"Macroecological patterns, chance and necessity"
A fundamental goal of ecology is to understand empirical patterns of biodiversity within and across ecological communities. The enormous complexity of the individual-scale processes underlying these patterns presents a formidable challenge to modellers. Here I present an approach inspired by how complex systems are modelled in physics, using the principle of maximum entropy. In this approach, many of the underlying processes are treated as random noise (“chance”) and only a few key community-scale constraints are modelled explicitly (“necessity”). I discuss how this approach has led to new insights into the relationships between the diversity, productivity and stability of plant communities.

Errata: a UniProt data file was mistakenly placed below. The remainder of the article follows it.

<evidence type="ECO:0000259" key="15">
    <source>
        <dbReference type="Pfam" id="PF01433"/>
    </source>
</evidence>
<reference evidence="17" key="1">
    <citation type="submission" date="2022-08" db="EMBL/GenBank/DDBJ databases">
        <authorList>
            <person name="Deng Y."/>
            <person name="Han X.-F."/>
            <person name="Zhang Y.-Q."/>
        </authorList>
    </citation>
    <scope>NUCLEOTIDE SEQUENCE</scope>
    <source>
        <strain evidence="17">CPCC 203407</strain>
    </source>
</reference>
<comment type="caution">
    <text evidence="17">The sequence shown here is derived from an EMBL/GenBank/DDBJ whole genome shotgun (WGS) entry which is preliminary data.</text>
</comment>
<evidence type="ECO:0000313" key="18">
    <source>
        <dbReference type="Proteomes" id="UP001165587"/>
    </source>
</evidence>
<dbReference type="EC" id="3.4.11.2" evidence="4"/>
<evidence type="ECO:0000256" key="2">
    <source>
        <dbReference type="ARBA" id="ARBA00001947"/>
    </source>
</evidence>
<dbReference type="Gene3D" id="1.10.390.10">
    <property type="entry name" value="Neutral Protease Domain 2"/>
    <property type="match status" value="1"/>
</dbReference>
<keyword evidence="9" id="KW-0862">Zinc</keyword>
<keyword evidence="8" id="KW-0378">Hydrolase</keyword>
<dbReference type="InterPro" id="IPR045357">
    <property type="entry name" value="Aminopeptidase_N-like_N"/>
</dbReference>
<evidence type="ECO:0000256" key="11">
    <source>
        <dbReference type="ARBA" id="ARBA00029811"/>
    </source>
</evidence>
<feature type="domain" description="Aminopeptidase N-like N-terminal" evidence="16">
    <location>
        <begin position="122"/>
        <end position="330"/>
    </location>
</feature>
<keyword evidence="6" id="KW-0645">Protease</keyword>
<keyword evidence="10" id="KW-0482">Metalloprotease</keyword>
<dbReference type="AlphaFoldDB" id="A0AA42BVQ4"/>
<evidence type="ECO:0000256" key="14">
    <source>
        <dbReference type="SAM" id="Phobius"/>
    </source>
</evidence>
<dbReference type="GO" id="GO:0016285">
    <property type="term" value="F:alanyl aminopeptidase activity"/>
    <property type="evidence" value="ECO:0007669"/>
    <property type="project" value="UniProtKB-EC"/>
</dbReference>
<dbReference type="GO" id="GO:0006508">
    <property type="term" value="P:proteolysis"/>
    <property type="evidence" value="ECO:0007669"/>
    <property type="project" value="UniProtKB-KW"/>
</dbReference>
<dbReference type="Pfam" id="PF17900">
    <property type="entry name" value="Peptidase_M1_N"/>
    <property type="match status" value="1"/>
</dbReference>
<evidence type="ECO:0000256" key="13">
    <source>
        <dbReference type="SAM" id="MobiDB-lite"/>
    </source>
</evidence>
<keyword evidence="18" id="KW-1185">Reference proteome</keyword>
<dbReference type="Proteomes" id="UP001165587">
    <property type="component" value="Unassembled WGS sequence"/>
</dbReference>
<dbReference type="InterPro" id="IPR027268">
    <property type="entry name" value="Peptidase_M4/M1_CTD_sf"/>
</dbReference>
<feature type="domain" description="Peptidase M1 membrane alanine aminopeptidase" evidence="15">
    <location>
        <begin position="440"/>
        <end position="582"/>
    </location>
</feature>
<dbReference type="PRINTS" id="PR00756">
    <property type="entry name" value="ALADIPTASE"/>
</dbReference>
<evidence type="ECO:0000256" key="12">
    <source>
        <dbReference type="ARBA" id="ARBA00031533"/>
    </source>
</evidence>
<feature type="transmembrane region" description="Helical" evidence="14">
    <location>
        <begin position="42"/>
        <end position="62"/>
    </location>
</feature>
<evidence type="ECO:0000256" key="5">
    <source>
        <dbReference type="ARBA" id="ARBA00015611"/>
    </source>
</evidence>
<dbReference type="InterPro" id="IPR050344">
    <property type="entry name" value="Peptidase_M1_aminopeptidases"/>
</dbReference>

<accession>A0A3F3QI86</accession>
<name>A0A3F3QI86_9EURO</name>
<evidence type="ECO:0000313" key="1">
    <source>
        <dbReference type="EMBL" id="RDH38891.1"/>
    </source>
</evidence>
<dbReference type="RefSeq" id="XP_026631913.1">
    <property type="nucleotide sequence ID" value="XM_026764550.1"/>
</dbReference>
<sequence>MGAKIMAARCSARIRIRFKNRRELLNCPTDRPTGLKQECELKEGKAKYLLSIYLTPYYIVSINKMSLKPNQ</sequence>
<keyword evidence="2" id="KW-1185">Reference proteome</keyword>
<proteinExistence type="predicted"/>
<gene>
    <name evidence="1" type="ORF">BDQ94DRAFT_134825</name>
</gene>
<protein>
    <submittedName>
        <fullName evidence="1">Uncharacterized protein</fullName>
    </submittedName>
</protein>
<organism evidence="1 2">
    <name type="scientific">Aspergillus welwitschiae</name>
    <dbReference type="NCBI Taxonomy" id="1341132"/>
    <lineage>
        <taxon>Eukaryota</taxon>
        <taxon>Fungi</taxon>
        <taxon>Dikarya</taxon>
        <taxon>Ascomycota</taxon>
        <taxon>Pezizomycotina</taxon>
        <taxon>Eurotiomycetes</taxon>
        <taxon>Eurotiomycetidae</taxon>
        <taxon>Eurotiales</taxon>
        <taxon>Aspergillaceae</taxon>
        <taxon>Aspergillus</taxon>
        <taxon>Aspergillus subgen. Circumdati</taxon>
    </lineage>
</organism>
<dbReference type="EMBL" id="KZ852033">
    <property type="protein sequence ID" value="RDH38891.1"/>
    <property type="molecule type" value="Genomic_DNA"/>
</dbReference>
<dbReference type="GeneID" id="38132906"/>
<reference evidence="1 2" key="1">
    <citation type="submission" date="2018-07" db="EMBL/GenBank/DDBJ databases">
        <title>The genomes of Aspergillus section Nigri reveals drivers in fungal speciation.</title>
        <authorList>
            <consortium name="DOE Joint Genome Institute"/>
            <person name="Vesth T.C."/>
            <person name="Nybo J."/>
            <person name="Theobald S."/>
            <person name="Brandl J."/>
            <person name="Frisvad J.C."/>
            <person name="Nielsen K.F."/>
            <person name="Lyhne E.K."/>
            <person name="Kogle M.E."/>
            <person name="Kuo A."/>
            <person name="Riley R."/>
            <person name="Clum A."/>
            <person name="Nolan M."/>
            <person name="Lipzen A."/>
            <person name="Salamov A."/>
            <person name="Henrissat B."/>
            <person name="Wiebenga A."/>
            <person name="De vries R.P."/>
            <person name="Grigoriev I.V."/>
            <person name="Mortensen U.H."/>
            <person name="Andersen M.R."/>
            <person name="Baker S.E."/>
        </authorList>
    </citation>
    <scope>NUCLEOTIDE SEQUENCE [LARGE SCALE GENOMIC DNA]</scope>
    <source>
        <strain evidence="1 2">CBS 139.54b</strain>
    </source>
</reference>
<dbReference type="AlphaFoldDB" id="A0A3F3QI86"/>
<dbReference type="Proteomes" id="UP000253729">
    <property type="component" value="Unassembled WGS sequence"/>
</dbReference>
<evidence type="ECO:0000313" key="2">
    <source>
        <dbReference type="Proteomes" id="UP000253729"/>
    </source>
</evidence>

Roderick Dewar’s postgraduate and postdoctoral research was in theoretical physics (Edinburgh and Oxford). He then transformed into a plant and ecosystem modeller, holding positions at the Institute of Terrestrial Ecology (Edinburgh), the University of New South Wales (Sydney) and the Institut National de la Recherche Agronomique (Bordeaux), before joining The Australian National University (Canberra) in 2008. His current research lies at the interface between physics and biology, and aims to uncover and apply common organisational principles governing the emergent behaviour of complex systems such as plants, ecosystems, turbulent fluids and planetary climates.
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